/ Machine Learning

How-to: run Microsoft Cognitive Toolkit based application inside a Docker image

As part of a Community Hack at Microsoft Denmark people can hack together basic AI models with CNTK. Two fellow MVPs asked me if they could use Docker to work on CNTK applications.

Sure you can work with a Docker image on CNTK stuff. Microsoft has a Docker image for CNTK. I've created an image on top that includes some additional configuration to make things even easier. You can download it right here: ai-community-hack image

How does it work

Microsoft has kindly created a Docker image that includes the Cognitive Toolkit bits preinstalled. They provide both a CPU version and GPU version of it. I have used the CPU version, but you could easily transform that image into a GPU version if you wanted.

To use the microsoft/cntk you need to base your own image on top of it. Basically like this:

FROM microsoft/cntk:2.3-cpu-python3.5


You then add a CMD line to your own Dockerfile and execute your Python code with that. The format for the CMD line however is somewhat different than normal.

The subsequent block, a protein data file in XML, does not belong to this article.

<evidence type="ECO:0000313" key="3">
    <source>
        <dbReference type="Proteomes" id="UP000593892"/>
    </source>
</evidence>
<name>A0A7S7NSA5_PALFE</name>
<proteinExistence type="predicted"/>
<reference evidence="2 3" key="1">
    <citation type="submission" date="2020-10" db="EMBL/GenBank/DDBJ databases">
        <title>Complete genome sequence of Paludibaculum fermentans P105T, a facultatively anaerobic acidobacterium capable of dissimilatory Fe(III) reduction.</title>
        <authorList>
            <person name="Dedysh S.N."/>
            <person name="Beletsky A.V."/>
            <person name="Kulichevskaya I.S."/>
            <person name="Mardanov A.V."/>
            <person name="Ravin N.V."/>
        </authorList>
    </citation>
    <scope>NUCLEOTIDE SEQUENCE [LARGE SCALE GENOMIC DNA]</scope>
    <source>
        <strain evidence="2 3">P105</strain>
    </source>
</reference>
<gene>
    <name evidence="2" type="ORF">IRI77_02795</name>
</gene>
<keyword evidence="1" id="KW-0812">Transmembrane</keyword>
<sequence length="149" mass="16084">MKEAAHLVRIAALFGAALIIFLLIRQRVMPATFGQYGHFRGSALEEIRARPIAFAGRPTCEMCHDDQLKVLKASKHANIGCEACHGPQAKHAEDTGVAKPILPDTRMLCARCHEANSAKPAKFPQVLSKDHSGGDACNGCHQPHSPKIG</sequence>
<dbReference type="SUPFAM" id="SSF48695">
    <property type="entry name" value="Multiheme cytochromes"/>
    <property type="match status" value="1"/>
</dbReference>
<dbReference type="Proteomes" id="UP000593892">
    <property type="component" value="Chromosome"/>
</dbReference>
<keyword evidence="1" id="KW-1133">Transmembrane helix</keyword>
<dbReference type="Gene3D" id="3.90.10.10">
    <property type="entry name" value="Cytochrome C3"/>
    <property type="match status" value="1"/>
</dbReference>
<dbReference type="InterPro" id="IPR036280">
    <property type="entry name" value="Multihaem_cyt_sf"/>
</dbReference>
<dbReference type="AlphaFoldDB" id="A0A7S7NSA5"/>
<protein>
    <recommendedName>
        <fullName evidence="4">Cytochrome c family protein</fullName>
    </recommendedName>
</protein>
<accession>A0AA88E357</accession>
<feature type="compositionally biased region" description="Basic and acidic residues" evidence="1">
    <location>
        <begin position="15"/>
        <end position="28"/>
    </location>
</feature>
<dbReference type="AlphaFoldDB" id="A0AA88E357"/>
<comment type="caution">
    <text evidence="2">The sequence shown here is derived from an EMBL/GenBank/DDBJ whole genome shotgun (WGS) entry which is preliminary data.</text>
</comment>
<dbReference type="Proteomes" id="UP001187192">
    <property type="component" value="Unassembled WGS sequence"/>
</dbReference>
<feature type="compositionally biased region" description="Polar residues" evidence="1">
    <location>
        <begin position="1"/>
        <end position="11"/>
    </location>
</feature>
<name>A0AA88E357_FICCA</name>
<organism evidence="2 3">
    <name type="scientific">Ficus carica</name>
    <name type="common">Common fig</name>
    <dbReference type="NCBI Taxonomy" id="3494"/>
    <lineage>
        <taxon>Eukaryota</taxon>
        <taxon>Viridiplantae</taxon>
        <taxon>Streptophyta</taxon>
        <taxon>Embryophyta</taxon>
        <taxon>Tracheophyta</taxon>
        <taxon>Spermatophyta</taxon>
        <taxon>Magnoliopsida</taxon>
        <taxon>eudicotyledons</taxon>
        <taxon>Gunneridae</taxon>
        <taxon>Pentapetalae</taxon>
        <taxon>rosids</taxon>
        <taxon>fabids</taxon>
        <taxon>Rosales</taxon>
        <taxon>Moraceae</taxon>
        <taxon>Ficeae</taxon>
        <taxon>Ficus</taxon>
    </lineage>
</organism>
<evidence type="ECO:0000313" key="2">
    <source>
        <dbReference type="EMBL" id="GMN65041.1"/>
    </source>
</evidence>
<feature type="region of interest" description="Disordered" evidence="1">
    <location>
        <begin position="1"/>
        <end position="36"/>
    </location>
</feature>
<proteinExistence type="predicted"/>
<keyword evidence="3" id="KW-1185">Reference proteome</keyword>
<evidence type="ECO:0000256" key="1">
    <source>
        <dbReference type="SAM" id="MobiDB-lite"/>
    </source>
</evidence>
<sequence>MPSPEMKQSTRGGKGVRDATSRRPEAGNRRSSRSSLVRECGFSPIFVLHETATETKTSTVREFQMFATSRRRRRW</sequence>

You have to first activate the CNTK environment in the docker image and then run your python command like so:

CMD ["/bin/bash","-c","source /cntk/activate-cntk && python <your-script-path>"]

Instead of executing just a Python program I opted to run the python notebook server. This enables you to edit python code from the browser.

Check out the contents of the Dockerfile to get a sense of what that looks like.

How can you use this for production

In any normal production scenario you'd execute python code that starts a service or trains a model and stores that model somewhere on disk or on a server.

Python notebooks aren't very useful in this situation. I usually follow this pattern to build a model that I want to use on production later:

  1. Build, train and validate the experiment in a Python notebook
  2. Setup a proper python project with a _main_.py
  3. Copy-paste the code blocks from my experiment to python files
  4. Write a bunch of unit-tests and refactor the code to properly structure it
  5. Create a new dockerfile that includes my Python program
  6. Build and publish my Docker image to a server

Thoughts and/or ideas?

Hope you find the docker image useful. If you have any thoughts or ideas, let me know in the comments below!

Willem Meints

Willem Meints

I write and talk about new technology. I like to help others get the most out of the technology they use. Within Info Support I work together with others to help projects start AI and other tech.

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